Kids Need the Halloween Tradition

In wake of terrorist attacks, parents should keep things light

SATURDAY, Oct. 20, 2001 (HealthDayNews) -- Because children have recently been subjected to the real-life horrors of the terrorist attacks, many parents may find it hard to imagine a more inappropriate time for a holiday that celebrates fear and ghoulishness.

But, despite major malls across the country cancelling their "trick or treating" tradition this year, mental health experts say that going on with life -- including Halloween -- is one of the best ways parents can restore a sense of security and comfort in their kids' lives.

Just be sensitive, they add.

"Routines and customary activities are really important to kids, and those events may be more important than ever with all the turmoil and chaos going on in the world," explains Dr. James MacIntyre, a child psychiatrist and associate professor of psychiatry at Albany Medical College in New York.

MacIntyre says abrupt changes in those routines, instead of fending off fear, can sometimes have the opposite effect of sparking a sense of alarm.

"Kids take a lot of cues from their parents' reactions to things, so I would say for starters, people shouldn't think they should cancel the usual holiday routines or things they like to do on Halloween," he adds.

MacIntyre cautions, however, that parents should be sensitive if kids don't want to participate in normal Halloween activities.

"If kids are expressing fears or apprehensions about going out in the dark or going out trick-or-treating, then by all means, don't force the issue of doing it for the sake of getting back to normal. It really may be a reaction to the truly scary things that are going on around the world," he says.

On the other hand, even if kids are frothing at the bit to dress up and hit the candy trail, parents may still want to exercise some extra sensitivity, adds Dr. Judy Linger, medical director of Child and Adolescent Services at the Center for Emotional and Behavioral Health, Indian River Memorial Hospital in Vero Beach, Fla.

"This obviously isn't the year for us as a nation to be thinking about the most frightening of costumes -- the Freddy Kreuger and gory characters from 'Scream,' or other similar masks that have been so popular in the past," she says.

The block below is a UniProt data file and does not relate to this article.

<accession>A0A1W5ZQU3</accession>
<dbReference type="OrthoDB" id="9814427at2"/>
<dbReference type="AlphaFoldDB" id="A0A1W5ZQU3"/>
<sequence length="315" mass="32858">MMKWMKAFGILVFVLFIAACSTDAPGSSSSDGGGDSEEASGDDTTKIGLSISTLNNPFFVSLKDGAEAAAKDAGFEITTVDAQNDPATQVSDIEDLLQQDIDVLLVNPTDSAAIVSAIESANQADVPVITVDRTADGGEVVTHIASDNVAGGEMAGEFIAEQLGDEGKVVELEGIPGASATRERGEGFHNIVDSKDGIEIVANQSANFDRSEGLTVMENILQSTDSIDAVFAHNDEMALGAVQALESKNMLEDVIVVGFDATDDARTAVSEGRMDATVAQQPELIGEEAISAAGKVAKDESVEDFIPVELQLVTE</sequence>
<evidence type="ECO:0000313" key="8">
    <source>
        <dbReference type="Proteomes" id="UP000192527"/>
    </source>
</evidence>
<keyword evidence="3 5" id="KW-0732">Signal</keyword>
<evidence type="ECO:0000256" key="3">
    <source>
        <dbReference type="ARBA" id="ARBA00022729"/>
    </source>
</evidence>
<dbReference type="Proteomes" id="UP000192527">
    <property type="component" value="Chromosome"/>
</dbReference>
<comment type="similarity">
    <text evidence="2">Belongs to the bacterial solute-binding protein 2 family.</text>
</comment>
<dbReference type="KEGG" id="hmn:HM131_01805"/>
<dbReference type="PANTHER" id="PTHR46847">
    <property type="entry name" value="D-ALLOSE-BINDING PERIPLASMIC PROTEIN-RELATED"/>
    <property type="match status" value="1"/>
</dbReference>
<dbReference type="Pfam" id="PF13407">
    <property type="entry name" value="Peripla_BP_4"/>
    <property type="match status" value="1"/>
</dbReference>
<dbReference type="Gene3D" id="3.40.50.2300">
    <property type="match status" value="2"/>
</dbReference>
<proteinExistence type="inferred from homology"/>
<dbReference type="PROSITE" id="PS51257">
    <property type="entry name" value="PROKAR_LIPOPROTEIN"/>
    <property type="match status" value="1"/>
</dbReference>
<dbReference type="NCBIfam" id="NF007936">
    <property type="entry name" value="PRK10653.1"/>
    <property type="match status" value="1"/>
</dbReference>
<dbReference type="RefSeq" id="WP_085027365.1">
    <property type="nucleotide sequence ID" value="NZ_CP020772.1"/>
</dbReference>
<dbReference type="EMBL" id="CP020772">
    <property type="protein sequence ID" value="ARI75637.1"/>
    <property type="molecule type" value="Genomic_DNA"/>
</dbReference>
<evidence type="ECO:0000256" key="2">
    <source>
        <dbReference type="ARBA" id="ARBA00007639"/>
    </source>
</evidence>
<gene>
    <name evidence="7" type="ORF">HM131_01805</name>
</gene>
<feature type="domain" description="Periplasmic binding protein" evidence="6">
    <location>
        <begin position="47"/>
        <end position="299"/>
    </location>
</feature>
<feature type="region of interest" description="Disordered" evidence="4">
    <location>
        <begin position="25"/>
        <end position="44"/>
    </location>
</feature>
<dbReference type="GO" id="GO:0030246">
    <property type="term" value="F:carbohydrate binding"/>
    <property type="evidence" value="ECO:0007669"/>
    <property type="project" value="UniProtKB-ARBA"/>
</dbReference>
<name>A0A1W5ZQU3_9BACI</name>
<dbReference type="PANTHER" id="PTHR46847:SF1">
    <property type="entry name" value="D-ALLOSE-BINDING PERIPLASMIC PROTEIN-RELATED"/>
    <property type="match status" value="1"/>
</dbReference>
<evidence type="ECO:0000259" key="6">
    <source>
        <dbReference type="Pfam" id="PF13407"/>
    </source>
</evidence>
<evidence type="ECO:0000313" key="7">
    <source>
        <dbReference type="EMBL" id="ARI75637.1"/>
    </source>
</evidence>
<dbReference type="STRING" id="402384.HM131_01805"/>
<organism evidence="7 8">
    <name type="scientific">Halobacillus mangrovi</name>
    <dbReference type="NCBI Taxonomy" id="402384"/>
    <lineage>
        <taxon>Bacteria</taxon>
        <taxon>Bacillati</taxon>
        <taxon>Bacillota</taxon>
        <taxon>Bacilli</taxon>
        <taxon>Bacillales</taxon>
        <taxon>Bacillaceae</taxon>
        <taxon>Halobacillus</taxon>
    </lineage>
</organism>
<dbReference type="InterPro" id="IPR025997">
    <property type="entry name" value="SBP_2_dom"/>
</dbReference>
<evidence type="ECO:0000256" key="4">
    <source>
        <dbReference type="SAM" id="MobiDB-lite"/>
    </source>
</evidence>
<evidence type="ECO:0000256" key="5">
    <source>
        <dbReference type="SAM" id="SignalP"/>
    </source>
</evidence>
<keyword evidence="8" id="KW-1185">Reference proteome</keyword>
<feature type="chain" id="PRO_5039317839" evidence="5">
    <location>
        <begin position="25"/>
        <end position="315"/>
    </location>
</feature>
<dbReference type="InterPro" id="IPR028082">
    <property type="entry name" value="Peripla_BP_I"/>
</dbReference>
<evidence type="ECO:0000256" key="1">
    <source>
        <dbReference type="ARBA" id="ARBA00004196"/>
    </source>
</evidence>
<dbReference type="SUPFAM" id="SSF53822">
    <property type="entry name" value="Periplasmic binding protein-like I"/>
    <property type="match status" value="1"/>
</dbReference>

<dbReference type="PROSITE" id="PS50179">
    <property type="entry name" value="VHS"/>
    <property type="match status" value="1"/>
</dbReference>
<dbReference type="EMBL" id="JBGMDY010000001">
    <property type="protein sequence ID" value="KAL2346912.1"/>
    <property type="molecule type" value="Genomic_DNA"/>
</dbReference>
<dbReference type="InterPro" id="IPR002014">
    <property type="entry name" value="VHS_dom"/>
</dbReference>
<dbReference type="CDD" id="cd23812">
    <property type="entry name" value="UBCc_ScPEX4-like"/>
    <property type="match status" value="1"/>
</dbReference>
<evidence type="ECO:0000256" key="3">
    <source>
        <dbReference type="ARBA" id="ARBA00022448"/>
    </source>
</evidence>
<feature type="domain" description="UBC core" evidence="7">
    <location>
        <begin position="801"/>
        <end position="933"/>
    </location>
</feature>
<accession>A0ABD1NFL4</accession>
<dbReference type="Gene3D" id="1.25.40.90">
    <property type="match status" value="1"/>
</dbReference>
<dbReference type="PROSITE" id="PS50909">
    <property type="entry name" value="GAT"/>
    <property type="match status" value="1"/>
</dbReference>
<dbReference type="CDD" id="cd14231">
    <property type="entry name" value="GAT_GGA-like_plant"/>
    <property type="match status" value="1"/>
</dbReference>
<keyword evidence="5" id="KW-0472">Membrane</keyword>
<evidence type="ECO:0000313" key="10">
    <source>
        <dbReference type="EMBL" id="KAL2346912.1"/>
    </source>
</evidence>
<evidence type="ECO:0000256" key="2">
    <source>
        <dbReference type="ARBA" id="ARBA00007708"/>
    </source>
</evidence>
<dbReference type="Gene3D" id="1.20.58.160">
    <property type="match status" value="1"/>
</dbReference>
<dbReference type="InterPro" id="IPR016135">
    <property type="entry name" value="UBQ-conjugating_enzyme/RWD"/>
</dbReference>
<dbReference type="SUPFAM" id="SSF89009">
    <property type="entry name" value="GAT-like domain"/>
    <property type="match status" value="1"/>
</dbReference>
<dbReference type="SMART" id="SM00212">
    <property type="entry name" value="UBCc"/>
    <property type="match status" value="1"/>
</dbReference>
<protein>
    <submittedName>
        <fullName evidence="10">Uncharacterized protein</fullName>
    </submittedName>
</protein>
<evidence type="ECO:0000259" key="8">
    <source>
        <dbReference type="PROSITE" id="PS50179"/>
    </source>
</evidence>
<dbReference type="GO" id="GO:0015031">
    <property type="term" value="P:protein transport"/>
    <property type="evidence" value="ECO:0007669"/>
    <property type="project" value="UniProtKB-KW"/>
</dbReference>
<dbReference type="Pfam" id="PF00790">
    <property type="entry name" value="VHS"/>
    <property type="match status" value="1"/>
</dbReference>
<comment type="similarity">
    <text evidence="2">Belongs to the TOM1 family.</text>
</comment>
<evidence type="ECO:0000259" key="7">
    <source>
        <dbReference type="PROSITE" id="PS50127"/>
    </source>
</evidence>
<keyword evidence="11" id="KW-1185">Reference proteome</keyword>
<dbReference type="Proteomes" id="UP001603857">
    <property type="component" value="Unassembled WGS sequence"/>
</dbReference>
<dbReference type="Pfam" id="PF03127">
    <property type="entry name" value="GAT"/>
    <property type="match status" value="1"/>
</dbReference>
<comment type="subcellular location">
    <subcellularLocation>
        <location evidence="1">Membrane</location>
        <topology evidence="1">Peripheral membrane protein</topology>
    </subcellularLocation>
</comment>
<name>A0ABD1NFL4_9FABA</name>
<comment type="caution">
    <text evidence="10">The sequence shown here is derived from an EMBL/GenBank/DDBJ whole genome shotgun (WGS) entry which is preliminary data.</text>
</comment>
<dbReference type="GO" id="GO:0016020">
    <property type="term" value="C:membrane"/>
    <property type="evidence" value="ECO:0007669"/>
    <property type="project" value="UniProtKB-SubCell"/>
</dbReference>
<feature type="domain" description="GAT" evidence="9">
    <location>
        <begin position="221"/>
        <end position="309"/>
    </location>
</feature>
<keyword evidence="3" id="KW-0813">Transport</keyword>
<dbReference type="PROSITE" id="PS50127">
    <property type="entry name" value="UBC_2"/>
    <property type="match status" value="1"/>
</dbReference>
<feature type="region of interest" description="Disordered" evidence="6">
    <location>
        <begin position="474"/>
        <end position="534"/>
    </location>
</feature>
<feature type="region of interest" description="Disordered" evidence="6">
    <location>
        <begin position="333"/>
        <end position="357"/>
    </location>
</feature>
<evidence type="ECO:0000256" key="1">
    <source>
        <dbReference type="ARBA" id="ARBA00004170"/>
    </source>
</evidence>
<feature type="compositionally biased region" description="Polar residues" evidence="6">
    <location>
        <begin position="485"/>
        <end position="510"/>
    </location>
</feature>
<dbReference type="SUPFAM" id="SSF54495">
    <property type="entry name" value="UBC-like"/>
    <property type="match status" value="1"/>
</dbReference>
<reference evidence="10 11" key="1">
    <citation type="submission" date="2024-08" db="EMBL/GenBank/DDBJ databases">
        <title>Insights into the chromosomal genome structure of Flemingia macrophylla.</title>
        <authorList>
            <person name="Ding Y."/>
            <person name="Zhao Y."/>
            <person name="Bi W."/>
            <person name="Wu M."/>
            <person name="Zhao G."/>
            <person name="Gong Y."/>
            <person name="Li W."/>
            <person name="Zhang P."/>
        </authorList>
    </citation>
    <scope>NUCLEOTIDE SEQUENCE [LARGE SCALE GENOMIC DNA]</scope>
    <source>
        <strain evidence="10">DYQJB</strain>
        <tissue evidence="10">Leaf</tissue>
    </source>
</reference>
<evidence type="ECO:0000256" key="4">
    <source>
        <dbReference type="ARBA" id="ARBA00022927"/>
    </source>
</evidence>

Linger notes that some communities have even decided to shift their festivities to All Saints' Day, the day after Halloween, when people dress up as someone they greatly admire.

Although anxiety and even a bit of depression are considered normal in the wake of the recent traumatizing events, parents should be aware of signs that children may be having more serious problems that may require professional help.

"You really want to watch how much anxiety they're showing at home," says Linger. "If they're clingy, they're not sleeping, are complaining of nightmares, maybe are having a lot of sudden anger outbursts, that might also be a sign of distress."

MacIntyre adds that how children interact with friends or at school may also be tip-offs of trouble. "If parents notice that kids are changing from their daily routine -- maybe the child has always been really involved and outgoing and now they don't want to go out and instead want to stay home close to parents -- that might be a sign they are really affected by what's going on."

"Or if they suddenly aren't hungry or are mysteriously not feeling good, the first stop then should be the family doctor. But if they can't find something physically wrong, it may be a sign that a child is churning emotionally over these events and it's coming out through physical symptoms. That's not at all uncommon for younger kids," he adds.

If you're having trouble gauging how your child is handling recent events, and wonder whether he or she might not be resting easy as Halloween approaches, Linger has a simple suggestion: Talk to your child.

"You might want to just come out and ask them, what do they want to do this year? Do they want to stick with the same traditions or change the traditions?"

"And the spin doesn't even need to be in the context of what's going on in the world. You can just suggest that since the child is getting older, you wondered if they still want to do the same activities," she says.

"Kids in general will let you know and if you're sensitive and available, then you will hear that from them," she adds.

What To Do

Visit Connect for Kids: Guidance for Grown-ups for extensive information and links on Helping Kids Cope with Trauma.

Some reactions to the Sept. 11 terrorist attacks may mimic post-traumatic stress. Visit the American Academy of Child and Adolescent Psychiatry for more information on the topic.

SOURCES: Interviews with James MacIntyre, M.D., child psychiatrist, associate professor of psychiatry, Albany Medical College, New York; Judy Linger, M.D., medical director of Child and Adolescent Services, Center for Emotional and Behavioral Health, Indian River Memorial Hospital, Vero Beach, Fla.
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